Those who were at my session about ODA (OpenNTF Domino API) with Stephan Wissel at IBM Connect may remember him mentioning that his preferred place for adding plugins was directly on the server, because of some issues he had encountered. After Connect I asked for some clarification, so I could understand the risks, symptoms and so pre-empt any potential issues.
What Stephan and others found out when they dug into it further was that the sequence of loading OSGi plugins, or extension libraries, is:
- Osgi folder (<Domino>\osgi\shared\eclipse\plugins). Note, there is an “rcp” folder under “osgi”, but that is not available to the XPages runtime, which is a shame because it includes some very useful code like Apache commons.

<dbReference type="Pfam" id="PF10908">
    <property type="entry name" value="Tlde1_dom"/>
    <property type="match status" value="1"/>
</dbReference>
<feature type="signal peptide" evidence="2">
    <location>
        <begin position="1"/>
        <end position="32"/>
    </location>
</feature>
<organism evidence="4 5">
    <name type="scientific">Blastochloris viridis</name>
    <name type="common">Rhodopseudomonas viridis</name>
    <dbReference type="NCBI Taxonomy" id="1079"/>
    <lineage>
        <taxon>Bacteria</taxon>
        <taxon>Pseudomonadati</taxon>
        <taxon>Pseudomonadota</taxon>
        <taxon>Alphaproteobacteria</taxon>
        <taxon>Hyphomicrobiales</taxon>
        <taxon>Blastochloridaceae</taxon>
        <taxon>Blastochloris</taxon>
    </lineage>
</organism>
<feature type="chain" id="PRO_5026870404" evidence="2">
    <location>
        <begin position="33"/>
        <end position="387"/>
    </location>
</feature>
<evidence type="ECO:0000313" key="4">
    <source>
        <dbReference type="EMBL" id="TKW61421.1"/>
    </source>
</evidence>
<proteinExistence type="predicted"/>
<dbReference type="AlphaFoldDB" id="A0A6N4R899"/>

- Workspace folder (<Domino>\data\domino\workspace\applications\eclipse\plugins). There is typically no content in here.
- Update Site database(s). The notes.ini can reference multiple and I often use multiple Update Site databases regularly. The reason for this is it allows me to leave the core functionality of only allowing all content to be deleted, but still allows me to keep related content together.
The impact of this loading order is that if a plugin is loaded from the osgi folder, is not set to lazy load (so initialises immediately rather than when required), and depends on a plugin in an Update Site, it will fail. Typically this will not happen for most developers, but it’s worth bearing in mind and ensuring your plugins are all loaded at the same level.
As has always been the focus of my training on XPages, it’s important to understand what’s happening in order that expectations are not misaligned. If you can understand what’s happening under the hood, you can pre-empt actual behaviours and adapt accordingly. If you don’t (and that’s the same for any technology, not just XPages), outcomes can be unexpected and resolving the problem can only be done by learning what’s happening or luck.